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Contemporary Life in an Ancient Town

By staff reporter LI YAHONG

     Tang Zhaohui named his small eatery after the town in which it is located – Furong, or Hibiscus. But you might regard it as a case of blasphemy against a beautiful Chinese image if you look around: the space of less than 20 square meters is congested with eight low tables and the smell of food, while the tabletops feel oily and the glasses look sooty.

    Furong is a small town in western Hunan Province with a history of more than 2,000 years. Two decades ago it was called Wangcun, or King's Village, because it was once the home of a local tribal king of the Tujia (one of China's 56 ethnic groups). In 1986, it became the shooting location for the blockbuster film Hibiscus Town. Ever since the formerly quiet, unknown village of Wangcun has been known as Hibiscus Town and has bustled with swarms of visitors.

The Tuojiang River is still the major source of amusement for Fenghuang's Children.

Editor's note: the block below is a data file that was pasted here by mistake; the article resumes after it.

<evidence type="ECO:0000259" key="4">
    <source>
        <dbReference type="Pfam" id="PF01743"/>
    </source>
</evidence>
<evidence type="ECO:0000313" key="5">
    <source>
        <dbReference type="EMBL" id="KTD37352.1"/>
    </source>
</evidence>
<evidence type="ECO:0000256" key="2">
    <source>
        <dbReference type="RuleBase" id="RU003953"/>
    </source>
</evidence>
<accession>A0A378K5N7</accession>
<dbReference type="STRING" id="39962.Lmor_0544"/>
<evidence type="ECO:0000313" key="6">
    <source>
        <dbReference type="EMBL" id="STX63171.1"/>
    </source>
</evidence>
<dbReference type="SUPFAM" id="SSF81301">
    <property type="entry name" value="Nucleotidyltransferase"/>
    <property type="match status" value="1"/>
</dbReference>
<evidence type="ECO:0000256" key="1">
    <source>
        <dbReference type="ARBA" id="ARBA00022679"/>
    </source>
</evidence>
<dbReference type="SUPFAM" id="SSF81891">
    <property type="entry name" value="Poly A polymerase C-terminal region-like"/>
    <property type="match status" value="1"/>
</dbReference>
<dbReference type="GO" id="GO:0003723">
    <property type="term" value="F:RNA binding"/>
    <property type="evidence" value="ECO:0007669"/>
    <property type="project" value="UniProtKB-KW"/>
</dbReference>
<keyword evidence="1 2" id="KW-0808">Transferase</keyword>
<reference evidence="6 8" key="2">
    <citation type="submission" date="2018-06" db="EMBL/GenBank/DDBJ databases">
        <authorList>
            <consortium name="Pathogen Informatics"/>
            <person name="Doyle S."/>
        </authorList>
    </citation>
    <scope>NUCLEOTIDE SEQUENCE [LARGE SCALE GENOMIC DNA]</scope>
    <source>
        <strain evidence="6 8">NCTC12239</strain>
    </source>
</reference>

Tang Zhaohui, clad in a checkered blue shirt and black cloth shoes, is a spare man in his 40s. He was born in this ancient Tujia village, which sits against a hill and is surrounded by water on three sides. A stone path traverses the rising slope, forming the town's main thoroughfare. On either side sit local plank houses with tiled roofs. I peeped into one house and saw a dark room scattered with sacks of grain, dirty clothes, and pots and pans.

    Some of the houses date from the 18th century. Their backs are propped up by logs and are suspended over a river, while the fronts face the town's central stone path. Most of the front rooms have been converted into shops, hung with cured fish and pork and assortments of Tujia garments, ornaments and cultural relics.

    Old villagers still wear embroidered blue Tujia costumes. Some sit or squat by their gates, looking blankly at passing tourists, or eating from big bowls of rice. Now and then villagers carrying bamboo baskets on their backs walk past wandering visitors. They present a sight usually associated with village scenes from decades ago.

    Over the past 30 years of reform and opening-up, many traditional dwellings have been pulled down to make way for a modern lifestyle that the Chinese people have long admired and desired. Fortunately, some out-of-the-way and economically backward villages have survived. "The rapid development of tourism in recent years has helped protect some old and characteristic villages like Hibiscus Town," said our tour guide Shi Mei.

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VOL.59 NO.12 December 2010 Advertise on Site Contact Us